Volsky on the “Slesnick-Mubarak Connection”

GEORGE VOLSKY

SLESNICK-MUBARAK CONNECTION

Don Slesnick, his friends say, is in a funk. For 18 days he had been rooting for Hosni Mubarak, equating the embattled Egyptian president’s political survival to his own. Why? According to the same sources, a prominent Puerto Rican “Santero” gave our mayor (through a relative) a Delphic warning: “Watch Egypt from sunrise to sunset.” And since the mayor is anything but superstitious, they added, last Friday after seeing on TV that Mubarak gave up his post and left Cairo Slesnick became more morose and depressed than ever.

For a long time people-in-the-know have been saying that Slesnick, assisted by the equally interested parties with excellent connections in the Middle East, has been trying to establish a city-to-city relationship with Alexandria. At first, the Egyptians were reportedly indignant at our mayor’s cultural chutzpah. Then they cooled down and sent Slesnick a couple of boxes of excellent (pitted) delta dates to sweeten up his disappointment.

Slesnick had hoped to be invited to Egypt – not unlike his visit to Taipei, an expensive junket paid for by the Taiwanese government. Now the Cairo trip is definitely off; if our mayor wants to see the pyramids he will have to pay for the pleasure himself. But that is very unlikely, because Slesnick has  become rather addicted to be  receiving  gratuities. He has never refused presents from lobbyists and acolytes, which the latter openly admit and official reports confirm. Whether he reports all gifts has been a question asked by many in City Hall. Insiders affirm that certain local hoteliers have lists of unreported “favors” whose disclosure could be embarrassing if not compromising.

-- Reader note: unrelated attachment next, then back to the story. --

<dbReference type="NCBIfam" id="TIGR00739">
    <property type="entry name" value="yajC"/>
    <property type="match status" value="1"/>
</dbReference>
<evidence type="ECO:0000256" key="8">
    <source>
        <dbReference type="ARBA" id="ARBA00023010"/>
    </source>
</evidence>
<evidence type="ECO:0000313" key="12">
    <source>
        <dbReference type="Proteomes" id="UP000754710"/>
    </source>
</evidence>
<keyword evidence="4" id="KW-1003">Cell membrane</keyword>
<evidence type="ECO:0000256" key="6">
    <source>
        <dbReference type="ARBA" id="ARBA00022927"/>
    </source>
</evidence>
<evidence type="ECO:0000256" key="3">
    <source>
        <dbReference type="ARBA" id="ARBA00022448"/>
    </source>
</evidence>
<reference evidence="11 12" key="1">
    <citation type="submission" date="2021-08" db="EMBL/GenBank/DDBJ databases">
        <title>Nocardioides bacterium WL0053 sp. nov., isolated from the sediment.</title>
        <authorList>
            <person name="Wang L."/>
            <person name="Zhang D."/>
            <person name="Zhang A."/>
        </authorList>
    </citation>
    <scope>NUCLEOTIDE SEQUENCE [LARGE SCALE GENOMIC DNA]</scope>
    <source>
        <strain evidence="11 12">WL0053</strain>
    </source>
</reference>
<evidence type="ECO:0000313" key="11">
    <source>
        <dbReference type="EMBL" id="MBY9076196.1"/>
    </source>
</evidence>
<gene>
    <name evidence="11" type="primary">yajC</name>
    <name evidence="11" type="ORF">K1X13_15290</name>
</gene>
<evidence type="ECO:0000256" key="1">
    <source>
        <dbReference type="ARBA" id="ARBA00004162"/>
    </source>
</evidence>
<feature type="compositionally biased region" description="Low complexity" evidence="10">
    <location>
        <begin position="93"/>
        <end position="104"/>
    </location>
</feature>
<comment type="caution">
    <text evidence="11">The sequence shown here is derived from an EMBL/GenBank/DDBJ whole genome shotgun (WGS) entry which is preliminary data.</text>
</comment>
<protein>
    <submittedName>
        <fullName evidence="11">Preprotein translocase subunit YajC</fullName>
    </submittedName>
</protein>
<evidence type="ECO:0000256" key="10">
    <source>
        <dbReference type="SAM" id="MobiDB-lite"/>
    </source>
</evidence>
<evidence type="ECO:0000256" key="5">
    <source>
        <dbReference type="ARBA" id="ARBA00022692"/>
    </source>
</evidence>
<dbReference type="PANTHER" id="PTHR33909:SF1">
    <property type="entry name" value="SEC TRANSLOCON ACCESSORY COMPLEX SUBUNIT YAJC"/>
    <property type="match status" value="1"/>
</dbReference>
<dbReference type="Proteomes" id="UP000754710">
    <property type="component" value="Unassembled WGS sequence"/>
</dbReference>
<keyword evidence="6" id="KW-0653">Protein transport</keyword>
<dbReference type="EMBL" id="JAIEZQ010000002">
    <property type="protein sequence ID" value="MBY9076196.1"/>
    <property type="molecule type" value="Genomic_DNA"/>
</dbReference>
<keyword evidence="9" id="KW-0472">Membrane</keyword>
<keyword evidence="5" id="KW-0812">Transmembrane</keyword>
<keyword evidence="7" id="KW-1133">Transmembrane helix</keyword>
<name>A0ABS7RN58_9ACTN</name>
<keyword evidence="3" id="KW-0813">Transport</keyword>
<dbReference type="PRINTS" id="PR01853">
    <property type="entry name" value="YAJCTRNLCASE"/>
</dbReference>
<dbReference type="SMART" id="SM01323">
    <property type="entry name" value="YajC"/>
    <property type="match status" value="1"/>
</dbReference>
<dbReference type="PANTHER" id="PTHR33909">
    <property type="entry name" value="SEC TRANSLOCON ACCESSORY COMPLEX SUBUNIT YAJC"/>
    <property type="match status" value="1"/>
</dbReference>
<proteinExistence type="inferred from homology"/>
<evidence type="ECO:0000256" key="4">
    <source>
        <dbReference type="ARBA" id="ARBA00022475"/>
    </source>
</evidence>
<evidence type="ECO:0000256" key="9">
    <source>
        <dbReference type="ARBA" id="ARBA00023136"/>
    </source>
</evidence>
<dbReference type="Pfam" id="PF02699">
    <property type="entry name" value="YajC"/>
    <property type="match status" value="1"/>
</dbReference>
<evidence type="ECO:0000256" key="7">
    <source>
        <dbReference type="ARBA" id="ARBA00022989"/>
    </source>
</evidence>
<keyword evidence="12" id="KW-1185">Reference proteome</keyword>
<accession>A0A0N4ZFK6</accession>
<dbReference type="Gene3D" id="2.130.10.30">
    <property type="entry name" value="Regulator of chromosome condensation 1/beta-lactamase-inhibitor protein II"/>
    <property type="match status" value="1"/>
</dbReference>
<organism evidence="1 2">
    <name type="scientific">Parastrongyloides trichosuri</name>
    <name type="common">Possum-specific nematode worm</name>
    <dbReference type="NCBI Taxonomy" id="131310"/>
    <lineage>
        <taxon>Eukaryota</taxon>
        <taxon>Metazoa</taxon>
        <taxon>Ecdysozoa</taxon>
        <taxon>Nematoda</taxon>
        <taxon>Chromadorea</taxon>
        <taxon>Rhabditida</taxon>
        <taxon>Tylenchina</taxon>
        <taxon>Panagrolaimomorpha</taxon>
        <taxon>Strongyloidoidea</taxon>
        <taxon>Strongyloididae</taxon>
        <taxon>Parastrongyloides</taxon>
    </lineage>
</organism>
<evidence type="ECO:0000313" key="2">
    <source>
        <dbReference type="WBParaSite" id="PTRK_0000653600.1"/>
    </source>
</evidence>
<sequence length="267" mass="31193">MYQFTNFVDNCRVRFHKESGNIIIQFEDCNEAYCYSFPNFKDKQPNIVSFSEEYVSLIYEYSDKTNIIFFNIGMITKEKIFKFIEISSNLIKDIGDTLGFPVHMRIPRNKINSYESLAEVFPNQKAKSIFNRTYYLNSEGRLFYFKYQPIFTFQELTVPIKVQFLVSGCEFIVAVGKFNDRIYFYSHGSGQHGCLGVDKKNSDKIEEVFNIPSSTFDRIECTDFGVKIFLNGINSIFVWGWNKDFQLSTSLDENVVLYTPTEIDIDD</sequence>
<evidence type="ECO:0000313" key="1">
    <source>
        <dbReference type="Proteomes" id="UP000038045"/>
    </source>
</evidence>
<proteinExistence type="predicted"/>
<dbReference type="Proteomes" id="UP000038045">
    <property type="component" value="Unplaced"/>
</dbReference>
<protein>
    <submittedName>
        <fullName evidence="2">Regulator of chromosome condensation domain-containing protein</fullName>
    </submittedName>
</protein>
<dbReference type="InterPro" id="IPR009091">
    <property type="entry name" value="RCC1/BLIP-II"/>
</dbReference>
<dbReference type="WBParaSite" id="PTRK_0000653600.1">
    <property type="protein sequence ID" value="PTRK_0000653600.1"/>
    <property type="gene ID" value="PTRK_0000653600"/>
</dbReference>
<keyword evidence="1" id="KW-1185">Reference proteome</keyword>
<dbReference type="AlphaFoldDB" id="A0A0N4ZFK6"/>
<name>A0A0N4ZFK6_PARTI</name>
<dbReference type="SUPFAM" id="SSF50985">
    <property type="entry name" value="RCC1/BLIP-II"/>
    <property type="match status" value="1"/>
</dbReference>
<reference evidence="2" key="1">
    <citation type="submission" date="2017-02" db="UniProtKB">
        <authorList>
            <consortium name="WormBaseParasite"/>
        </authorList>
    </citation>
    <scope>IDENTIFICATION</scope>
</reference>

(A few words about Slesnick’s foreign “sisterhoods.” In this context, some people compare Slesnick to an old Arab who, permitted by   Muslim rules to have four wives circumvents that “numerous clauses” and adds more  to his harem to brag about his virility.)

A wily schemer and vindictive manipulator like Mubarak,  Slesnick, of course, has not been for the past 10 years a Coral Gables dictator. Whether he would like to have been one is another matter altogether  better left to independent, “Santeria-trained” mind readers. Still, strange as it might seem – and it certainly could be a stretch – there are certain similarities between the two that at least should be briefly mentioned, to be commented by others.

History will regard both (regardless of the outcome of Coral Gables’ April 12 election in which Slesnick is seeking, many believe with diminishing chances, his last two-year mayoral term), as unfortunate accidents.  Proportionally, Slesnick tops Mubarak. Egypt has 7,000 years of history, Coral Gables not even 90. On the other hand, Slesnick, unlike Cleopatra who had wrapped two Roman generals, Julius Cesar and Anthony, around her golden fingers, is not known to have successfully pursued royalties during his brief military service. (To give him his aristocratic due, Slesnick, according to a close member of his family, is related to Charlemagne, the 8th century Emperor of the West.)